A cursory glance at the Senate’s document indicates the upper chamber wants to provide billions more this biennium for public education funding. But the promises of many senators, including new Finance Committee Chair Jane Nelson, to provide $4 billion in tax relief leave only around $200 million available for schools.

On the House side, budget writers have pledged to funnel $2.2 billion of the property value growth revenue into public education. The money comes with strings attached, but education advocates say the decision to re-invest this money into education shows the lower chamber’s commitment to meet the needs of schools.

“We appreciate that the House leadership recognizes there is a need and is moving in that direction,” said Josh Sanderson, a lobbyist for the Association of Texas Professional Educators, the state’s largest educator group. “We’re trying to get that same acknowledgement in the Senate.”

Good luck with that. Look, the Republicans were clear on what their priorities were. Public education was not high on the list. If there’s a few bucks left over after tax cuts and border security and roads and maybe some other tax cuts, then sure, whatever. If and when the Supreme Court forces them to spend more on education, then they’ll deal with it, as minimally as they think they can get away with. But until then, this is what we elected. EoW and Better Texas Blog have more.

Senate examines pensions

This sort of thing always makes me nervous.

Legislative proposals to shore up Texas’ two largest public pension funds could require teachers and state employees to work years longer than they must today to get full retirement benefits.

For example, a teacher who started in the classroom at age 23 may now take full retirement at age 52; that would increase to age 62 under House and Senate bills that are set for committee votes Monday.

Workers nearing retirement, such as those 50 or older, would not be subject to the new rules. But the changes would apply to about half of the active school employees, including everyone from cafeteria workers to superintendents, and about 64 percent of state employees.

Such major changes are necessary to protect the pension funds for the long term, given rumblings that taxpayers can no longer afford them, said Senate State Affairs Committee Chairman Robert Duncan, R-Lubbock.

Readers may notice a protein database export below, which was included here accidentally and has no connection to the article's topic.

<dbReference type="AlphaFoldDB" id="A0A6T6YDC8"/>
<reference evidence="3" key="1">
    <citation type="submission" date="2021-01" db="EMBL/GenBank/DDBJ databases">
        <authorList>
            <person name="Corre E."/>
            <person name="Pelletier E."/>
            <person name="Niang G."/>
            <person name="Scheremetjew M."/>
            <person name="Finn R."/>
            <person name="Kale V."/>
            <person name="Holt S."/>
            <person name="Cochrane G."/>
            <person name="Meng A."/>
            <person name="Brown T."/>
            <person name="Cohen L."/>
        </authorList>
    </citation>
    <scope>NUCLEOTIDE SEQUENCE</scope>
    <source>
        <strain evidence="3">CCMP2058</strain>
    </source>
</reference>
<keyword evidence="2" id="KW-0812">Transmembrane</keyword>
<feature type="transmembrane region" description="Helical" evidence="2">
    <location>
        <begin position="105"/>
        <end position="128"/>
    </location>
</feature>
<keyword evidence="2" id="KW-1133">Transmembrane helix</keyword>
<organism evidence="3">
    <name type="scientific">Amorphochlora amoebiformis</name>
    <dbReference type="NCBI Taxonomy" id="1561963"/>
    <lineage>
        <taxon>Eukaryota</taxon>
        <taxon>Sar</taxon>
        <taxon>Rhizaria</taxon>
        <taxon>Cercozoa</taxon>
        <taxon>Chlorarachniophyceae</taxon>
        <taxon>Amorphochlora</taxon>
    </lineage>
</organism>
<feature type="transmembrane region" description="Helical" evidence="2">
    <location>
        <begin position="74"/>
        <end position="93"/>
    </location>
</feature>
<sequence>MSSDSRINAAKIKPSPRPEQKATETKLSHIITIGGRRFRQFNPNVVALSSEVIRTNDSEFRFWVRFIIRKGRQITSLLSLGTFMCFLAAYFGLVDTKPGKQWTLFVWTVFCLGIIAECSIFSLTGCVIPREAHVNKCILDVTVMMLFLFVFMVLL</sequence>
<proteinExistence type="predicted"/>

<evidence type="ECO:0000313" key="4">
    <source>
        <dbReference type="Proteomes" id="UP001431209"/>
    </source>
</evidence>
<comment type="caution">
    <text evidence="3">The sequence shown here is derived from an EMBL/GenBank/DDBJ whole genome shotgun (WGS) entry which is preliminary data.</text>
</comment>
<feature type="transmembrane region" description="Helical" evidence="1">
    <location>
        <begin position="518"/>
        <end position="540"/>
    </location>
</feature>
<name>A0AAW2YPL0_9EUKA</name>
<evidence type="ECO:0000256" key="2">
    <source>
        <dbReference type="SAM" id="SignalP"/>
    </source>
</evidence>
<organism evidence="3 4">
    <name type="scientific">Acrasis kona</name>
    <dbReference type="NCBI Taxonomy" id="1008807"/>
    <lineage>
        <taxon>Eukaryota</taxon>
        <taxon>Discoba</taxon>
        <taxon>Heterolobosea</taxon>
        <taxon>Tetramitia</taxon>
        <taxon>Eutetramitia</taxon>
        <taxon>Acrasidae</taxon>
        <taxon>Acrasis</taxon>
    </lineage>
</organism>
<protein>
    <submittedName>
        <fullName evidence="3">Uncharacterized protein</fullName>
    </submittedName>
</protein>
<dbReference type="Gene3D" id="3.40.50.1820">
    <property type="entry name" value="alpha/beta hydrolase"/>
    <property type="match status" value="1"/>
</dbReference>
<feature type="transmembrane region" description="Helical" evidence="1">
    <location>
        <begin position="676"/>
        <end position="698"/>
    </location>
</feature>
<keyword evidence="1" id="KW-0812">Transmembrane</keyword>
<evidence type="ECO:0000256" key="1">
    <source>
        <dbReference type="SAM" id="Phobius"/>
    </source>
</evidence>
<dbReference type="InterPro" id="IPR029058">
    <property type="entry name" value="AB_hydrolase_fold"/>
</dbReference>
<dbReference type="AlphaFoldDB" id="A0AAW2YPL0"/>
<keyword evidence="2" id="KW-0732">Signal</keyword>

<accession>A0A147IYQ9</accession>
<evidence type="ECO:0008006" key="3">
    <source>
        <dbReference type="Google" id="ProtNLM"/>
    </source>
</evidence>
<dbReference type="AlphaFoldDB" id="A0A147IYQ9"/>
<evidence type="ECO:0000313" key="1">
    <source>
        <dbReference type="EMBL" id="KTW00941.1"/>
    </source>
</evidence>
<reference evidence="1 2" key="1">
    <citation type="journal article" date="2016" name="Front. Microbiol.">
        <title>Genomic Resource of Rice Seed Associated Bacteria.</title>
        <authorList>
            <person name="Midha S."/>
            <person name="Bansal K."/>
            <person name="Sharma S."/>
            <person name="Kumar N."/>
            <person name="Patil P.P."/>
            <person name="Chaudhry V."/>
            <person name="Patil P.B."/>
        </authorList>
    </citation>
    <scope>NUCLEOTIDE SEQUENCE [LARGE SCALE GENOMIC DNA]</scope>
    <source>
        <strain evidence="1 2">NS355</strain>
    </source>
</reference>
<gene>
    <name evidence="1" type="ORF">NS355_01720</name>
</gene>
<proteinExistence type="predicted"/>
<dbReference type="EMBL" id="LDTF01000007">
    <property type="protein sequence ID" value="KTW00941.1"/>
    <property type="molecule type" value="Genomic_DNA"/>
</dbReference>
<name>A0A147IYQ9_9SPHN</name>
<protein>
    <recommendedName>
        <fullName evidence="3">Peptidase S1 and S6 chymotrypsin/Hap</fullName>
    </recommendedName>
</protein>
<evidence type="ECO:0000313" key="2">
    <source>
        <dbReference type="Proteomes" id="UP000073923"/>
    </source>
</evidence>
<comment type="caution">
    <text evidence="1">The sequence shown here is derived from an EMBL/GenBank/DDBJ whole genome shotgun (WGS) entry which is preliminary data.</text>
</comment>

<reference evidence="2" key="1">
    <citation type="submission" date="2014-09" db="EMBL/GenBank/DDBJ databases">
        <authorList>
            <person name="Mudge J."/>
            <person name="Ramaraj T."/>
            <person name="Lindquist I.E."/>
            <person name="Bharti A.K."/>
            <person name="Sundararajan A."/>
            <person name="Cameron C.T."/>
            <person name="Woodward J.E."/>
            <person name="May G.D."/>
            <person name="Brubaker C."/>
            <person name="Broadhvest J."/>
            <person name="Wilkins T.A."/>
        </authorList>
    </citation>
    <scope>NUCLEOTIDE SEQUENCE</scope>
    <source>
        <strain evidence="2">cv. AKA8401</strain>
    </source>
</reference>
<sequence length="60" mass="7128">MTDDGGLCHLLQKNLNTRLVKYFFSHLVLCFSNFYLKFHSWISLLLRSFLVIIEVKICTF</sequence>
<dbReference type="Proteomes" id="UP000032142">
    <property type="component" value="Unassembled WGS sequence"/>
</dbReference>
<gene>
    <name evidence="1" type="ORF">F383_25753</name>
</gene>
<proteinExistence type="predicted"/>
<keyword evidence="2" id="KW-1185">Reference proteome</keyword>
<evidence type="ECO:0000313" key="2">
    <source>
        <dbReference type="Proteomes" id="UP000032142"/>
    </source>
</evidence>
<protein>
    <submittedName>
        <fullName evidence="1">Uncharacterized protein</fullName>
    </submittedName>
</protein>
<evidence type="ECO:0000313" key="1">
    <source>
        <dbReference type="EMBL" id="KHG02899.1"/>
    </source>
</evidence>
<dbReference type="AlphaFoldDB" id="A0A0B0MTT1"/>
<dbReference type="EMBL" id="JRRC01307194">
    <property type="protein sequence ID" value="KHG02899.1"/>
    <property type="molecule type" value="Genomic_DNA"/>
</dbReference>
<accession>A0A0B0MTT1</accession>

Under Texas’ pension plans, the state and active members contribute a portion of pay to the funds, the Teacher Retirement System of Texas and the Employees Retirement System of Texas. That money is invested over time and guarantees a monthly check to a retiree until death.

“There is real hostility toward pensions. Even though we’ve done a better job in Texas, other states haven’t,” Duncan said, and that is fueling a national effort to convert public pensions to 401(k)-type retirement plans in which the employee bears all the risk of saving enough money for retirement.

New accounting rules could soon make the pensions’ funding gaps look a lot bigger, which, in turn, would expose the pensions to the political attacks that so far haven’t gotten traction in Texas.

“We can survive this if we make fundamental changes,” said Duncan, who has been an ally of public employees and carries a lot of weight on pension issues in the Capitol. “You just can’t throw money at it. You’ve got to make fundamental changes.”

But people who would be affected by those changes say the state is reneging on its promise to public servants.

“There is no excuse for defaulting on the framework of expectations that we have been working under for all these years,” said Hart Murphy, a high school social studies teacher in Austin.

Sen. Duncan’s bill is SB13. It has changed since that story was written. The TCTA has an update:

The TRS bills imposing a minimum age of 62 for full retirement on about half of current school employees passed out of committee Monday. SB 1458 passed the Senate State Affairs Committee on a vote of 6-3, and HB 1884 passed out of House Pensions on a 5-2 vote.

Both bills continue to include these major provisions:

  • a new minimum age of 62 for full retirement benefits for those not meeting the grandfather provision
  • a grandfather provision that exempts employees who, as of Aug. 31, 2014, are at least age 50, or meet a Rule of 70, or have at least 25 years of experience